COVID-19 has exacerbated the digital divide. Those who do not have internet and the devices to use it are falling even further behind.
While so much of the news has been about how those in K-12 are struggling with virtual education, the reality is it’s also impacting students in higher education, job seekers, and employees.
The Washington Post last month hosted a webinar about the digital divide. Two of the main speakers were Rep. Donna Shalala, D-Fla., and Rep. Cathy McMorris Rodgers, R-Wash. They agreed a bipartisan solution needs to be found to deal with the issue. It will also take the public and private sectors to work on this together.
“A lot of this is an affordability issue, not just infrastructure,” Shalala said.
Even when high speed internet is available, it doesn’t mean a person can afford a phone, tablet or computer to use it on. If they have a device, then the issue of paying for the internet connection comes into play. This is why some districts have set up hot spots at the campus and on school buses. That only works if a student takes the bus or has time to hang out after school to do homework or someone to drive them to school that night to tap into the internet.
“The educational divide is widening. Education is the foundation to having a better life,” Rodgers said.
Investments have been made so schools, libraries and hospitals have internet, but it’s not the same as having it at home.
“There are regions I know of in my district where laying fiber is cost prohibitive so we need other technology like television,” Rodgers said. She spoke about Microsoft working with the FCC on a pilot project to use the white space on televisions for internet connectivity.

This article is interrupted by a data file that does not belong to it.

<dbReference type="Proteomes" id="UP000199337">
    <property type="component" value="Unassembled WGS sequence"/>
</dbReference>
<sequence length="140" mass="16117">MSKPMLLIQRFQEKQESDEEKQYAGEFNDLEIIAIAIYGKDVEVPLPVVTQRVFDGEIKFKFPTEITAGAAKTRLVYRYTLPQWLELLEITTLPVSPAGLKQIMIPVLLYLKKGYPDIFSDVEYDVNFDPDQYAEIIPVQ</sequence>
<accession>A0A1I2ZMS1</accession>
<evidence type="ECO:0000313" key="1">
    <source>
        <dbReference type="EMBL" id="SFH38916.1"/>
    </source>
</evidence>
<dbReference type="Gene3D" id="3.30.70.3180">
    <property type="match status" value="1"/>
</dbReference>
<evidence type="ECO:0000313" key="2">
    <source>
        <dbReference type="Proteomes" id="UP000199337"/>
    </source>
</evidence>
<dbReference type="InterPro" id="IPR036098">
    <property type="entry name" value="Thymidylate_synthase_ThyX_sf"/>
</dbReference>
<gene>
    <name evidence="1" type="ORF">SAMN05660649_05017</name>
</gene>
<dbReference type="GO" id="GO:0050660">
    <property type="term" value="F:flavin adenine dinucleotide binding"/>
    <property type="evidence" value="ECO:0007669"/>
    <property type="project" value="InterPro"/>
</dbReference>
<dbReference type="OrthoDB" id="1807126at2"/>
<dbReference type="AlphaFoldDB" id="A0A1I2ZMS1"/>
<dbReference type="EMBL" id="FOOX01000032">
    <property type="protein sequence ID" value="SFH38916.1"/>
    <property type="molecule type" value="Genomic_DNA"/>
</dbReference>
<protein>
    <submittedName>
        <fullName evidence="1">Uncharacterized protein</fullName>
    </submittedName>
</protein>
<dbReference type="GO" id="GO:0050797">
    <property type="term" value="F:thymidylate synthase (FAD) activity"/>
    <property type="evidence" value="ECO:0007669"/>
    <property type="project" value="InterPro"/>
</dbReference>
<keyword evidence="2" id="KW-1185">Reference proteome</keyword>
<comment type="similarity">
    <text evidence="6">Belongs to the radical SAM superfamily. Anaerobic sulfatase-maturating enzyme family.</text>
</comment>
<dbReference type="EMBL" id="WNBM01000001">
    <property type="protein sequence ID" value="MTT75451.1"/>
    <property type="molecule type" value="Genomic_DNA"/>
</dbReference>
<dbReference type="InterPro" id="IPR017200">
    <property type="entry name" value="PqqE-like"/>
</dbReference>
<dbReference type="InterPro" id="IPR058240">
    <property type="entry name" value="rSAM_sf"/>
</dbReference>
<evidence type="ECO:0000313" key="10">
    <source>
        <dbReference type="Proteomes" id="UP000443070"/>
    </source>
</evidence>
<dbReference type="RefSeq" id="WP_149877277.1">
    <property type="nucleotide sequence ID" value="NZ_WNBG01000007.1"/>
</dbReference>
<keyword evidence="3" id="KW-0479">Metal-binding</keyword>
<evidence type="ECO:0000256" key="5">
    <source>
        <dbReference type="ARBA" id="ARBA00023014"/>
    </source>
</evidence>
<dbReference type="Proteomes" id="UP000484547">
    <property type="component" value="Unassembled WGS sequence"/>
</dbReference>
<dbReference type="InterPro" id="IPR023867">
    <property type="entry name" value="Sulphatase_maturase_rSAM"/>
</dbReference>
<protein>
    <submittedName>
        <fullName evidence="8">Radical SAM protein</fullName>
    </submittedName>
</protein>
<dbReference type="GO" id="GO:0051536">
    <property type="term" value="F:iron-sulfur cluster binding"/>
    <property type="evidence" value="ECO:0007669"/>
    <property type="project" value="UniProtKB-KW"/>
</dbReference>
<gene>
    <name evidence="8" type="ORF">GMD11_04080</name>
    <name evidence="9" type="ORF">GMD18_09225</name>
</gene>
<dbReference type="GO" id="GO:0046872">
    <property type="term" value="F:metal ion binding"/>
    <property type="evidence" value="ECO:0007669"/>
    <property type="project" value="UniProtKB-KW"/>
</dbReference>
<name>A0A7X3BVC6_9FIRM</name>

For some who can afford the internet and have multiple devices, they are learning they don’t have enough bandwidth to service everyone in the residence working and going to school. Rodgers acknowledged with three kids at home doing remote learning, that her internet connection has been strained.
Access to the internet is an issue for rural areas as well as for people living in urban areas. The problem strikes poor areas the hardest. While a particular job may not require the internet, applying for it probably does. Most services are online as well, from unemployment, to government help, to telemedicine.
A study released last fall in the Journal of Applied Philosophy said free internet should be a basic human right. According to the World Wide Web Foundation, “Internet access is affordable if 1 gigabyte of data costs no more than 2 percent of average monthly income; currently some 2.3 billion people are without affordable internet access.”
The late John Lewis called the internet the civil rights issue of the 21st century.